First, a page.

Bold Predictions for Human Genomics by 2030: An NHGRI Seminar Series
NHGRI will host a new seminar series this year on the “Bold Predictions for Human Genomics by 2030” that are described in NHGRI’s “Strategic Vision for Improving Human Health at the Forefront of Genomics.” Beginning in February — and coinciding with the 20th anniversary of the publication that reported the draft human genome sequence — this 10-part seminar series is planned to occur roughly each month throughout 2021.
Related Video: The Future of Genomics: 10 Bold Predictions
About the Sessions
For each session, two speakers will use a specific bold prediction as an aspirational theme to discuss their own research and speculate about next decade of genomic advancements. A moderated question and answer session will follow the speakers. The sessions, which will be held via Zoom for the foreseeable future will be open to the public and video recorded for later viewing on the GenomeTV channel of YouTube.
Session 9 - November 1, 2021, 3 p.m. to 4:30 p.m.
Bold Prediction #9: Individuals from ancestrally diverse backgrounds will benefit equitably from advances in human genomics.
Robert Winn, M.D.
Virginia Commonwealth University
Alicia Martin, Ph.D.
Massachusetts General Hospital, Harvard Medical School & Broad Institute
Chris Gunter, Ph.D.
Session 10 - January 10, 2022, 3 p.m. to 4:30 p.m.
Bold Prediction #10: Genomic discoveries will lead to curative therapies involving genomic modifications for dozens of genetic diseases.
Timothy Yu, M.D., Ph.D.
Boston Children’s Hospital & Harvard Medical School
John Tisdale, M.D.
National Heart, Lung, and Blood Institute, NIH
Dan Kastner, M.D., Ph.D.
Session 1 - February 1, 2021, 3 p.m. to 4:30 p.m. ET
Bold Prediction #1: Generating and analyzing a complete human genome sequence will be routine for any research laboratory, becoming as straightforward as carrying out a DNA purification.
Evan Eichler, Ph.D.
University of Washington
Karen Miga, Ph.D.
University of California, Santa Cruz
Eric Green, M.D., Ph.D.
Session 2 - March 8, 2021, 3 p.m. to 4:30 p.m. ET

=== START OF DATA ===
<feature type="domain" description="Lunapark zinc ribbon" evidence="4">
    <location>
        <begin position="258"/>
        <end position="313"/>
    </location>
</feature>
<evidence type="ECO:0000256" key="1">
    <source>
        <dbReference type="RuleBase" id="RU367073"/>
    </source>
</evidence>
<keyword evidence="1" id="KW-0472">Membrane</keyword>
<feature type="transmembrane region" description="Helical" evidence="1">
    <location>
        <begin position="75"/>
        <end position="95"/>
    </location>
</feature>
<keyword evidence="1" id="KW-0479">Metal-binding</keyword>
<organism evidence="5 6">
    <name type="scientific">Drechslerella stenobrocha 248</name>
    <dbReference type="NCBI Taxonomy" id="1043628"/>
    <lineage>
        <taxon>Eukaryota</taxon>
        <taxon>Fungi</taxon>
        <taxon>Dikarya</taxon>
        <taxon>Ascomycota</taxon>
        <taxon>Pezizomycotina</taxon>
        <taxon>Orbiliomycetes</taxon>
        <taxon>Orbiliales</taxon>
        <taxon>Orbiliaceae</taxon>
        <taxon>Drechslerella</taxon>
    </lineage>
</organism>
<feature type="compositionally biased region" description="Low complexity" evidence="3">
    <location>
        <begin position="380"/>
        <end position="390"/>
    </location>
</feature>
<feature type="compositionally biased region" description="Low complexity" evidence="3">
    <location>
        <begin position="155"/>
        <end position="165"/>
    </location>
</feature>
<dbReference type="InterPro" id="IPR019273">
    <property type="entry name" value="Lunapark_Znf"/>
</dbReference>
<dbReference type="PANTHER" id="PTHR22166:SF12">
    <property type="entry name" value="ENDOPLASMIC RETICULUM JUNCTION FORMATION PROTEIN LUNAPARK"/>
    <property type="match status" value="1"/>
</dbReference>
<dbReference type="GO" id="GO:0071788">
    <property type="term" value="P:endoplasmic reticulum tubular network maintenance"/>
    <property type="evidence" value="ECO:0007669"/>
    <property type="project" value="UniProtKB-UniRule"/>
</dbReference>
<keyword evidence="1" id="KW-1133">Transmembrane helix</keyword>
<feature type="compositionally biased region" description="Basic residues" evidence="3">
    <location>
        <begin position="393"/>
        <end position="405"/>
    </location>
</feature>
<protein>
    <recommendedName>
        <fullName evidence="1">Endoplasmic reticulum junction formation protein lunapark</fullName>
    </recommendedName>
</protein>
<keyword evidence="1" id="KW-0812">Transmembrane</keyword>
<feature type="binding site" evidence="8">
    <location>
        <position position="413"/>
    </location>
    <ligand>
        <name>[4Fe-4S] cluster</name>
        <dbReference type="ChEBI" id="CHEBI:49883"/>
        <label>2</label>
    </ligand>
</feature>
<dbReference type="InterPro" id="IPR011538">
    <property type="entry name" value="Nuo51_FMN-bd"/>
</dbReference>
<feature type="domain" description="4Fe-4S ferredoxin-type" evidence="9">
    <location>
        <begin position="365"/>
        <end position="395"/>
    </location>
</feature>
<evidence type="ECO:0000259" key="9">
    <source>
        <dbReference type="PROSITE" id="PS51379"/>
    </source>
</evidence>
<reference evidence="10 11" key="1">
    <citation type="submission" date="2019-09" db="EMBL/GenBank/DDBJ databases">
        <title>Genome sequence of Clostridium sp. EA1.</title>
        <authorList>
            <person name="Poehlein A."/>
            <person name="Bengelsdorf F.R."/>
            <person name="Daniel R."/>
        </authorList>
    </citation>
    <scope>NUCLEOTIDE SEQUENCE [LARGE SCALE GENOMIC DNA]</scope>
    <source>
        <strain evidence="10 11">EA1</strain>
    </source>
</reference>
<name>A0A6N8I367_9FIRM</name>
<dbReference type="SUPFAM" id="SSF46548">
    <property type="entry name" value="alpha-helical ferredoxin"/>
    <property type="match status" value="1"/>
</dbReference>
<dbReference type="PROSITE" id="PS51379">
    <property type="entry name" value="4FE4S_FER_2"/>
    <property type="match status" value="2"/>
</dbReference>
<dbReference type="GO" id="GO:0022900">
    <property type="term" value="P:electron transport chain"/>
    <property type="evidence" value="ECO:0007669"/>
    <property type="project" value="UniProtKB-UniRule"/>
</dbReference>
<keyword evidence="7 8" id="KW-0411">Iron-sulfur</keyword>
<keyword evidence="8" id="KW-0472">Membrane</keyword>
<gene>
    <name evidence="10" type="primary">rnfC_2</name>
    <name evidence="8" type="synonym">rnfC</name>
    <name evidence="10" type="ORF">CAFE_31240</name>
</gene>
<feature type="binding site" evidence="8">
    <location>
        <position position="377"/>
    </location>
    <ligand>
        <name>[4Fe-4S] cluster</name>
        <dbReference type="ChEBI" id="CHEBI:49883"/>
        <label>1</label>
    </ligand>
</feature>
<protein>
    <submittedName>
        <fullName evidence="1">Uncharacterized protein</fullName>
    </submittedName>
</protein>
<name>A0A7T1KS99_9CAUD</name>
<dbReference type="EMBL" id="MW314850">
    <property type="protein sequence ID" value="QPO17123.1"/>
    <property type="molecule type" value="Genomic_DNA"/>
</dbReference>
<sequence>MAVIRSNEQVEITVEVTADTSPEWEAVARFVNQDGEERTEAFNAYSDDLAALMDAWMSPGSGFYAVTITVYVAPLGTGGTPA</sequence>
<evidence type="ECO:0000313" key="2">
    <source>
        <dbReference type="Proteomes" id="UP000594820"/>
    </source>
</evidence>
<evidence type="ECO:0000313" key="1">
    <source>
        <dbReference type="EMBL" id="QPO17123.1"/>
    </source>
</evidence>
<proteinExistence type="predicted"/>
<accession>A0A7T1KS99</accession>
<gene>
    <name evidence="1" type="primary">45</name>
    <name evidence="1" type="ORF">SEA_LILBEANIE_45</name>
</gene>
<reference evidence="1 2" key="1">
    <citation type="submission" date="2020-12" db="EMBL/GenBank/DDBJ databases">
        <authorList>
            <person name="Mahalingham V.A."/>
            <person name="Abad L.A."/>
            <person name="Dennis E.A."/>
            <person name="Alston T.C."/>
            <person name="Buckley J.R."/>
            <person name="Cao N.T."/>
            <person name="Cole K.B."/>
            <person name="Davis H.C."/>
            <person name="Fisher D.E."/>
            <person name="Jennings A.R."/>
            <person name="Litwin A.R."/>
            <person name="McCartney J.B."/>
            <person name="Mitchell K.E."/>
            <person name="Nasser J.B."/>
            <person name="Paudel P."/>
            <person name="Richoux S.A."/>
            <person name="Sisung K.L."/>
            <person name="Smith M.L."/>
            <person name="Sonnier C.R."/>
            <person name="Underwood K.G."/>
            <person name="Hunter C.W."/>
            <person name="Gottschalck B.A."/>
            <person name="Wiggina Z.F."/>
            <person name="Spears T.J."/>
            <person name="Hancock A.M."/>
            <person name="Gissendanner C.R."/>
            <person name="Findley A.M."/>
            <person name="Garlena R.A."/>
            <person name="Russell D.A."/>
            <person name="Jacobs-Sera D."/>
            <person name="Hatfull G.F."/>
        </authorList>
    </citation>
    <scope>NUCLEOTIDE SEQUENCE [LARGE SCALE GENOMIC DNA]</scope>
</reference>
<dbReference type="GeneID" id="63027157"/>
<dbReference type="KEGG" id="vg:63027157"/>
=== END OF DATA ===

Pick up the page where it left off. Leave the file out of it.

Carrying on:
Bold Prediction #2: The biological function(s) of every human gene will be known; for non-coding elements in the human genome, such knowledge will be the rule rather than the exception.
Nancy Cox, Ph.D.
Neville Sanjana, Ph.D.
NY Genome Center
Carolyn Hutter, Ph.D.
Session 3 - April 12, 2021, 3 p.m. to 4:30 p.m. ET
Bold Prediction #3: The general features of the epigenetic landscape and transcriptional output will be routinely incorporated into predictive models of the impact of genotype on phenotype.
Tom Gingeras, Ph.D.
Cold Spring Harbor Laboratory
Tuuli Lappalainen, Ph.D.
NY Genome Center
Paul Liu, M.D., Ph.D.
Session 4 - May 25, 2021, 3 p.m. to 4:30 p.m. ET
Bold Prediction #4: Research in human genomics will have moved beyond population descriptors based on historic social constructs such as race.
Charmaine Royal, Ph.D.
Genevieve Wojcik, Ph.D.
Johns Hopkins University
Vence Bonham, Jr., J.D.
Session 5 - June 7, 2021, 3 p.m. to 4:30 p.m. ET
Bold Prediction #5: Studies involving analyses of genome sequences and associated phenotypic information for millions of human participants will be regularly featured at school science fairs.
Neil Lamb, Ph.D.
HudsonAlpha Institute for Biotechnology
Fairfield County School District; Winnsboro, SC
Lawrence Brody, Ph.D.
Session 6 - July 12, 2021, 3 p.m. to 4:30 p.m.
Bold Prediction #6: The regular use of genomic information will have transitioned from boutique to mainstream in all clinical settings, making genomic testing as routine as complete blood counts (CBCs).
Jennifer Posey, M.D., Ph.D.
Baylor College of Medicine
Katrina Armstrong, M.D.
Massachusetts General Hospital & Harvard Medical School
Session 7 - September 16, 2021, 3 p.m. to 4:30 p.m.
Bold Prediction #7: The clinical relevance of all encountered genomic variants will be readily predictable, rendering the diagnostic designation “variant of uncertain significance (VUS)” obsolete.
Heidi Rehm, Ph.D.
Broad Institute, Harvard Medical School & Massachusetts General Hospital
Douglas Fowler, Ph.D.
University of Washington
Ben Solomon, M.D.
Session 8 - October 4, 2021, 3 p.m. to 4:30 p.m.
Bold Prediction #8: A person’s complete genome sequence along with informative annotations can be securely and readily accessible on their smartphone.
Gillian Hooker, Ph.D., ScM, LCGC
Sarah Bates, M.S.
Last updated: October 15, 2021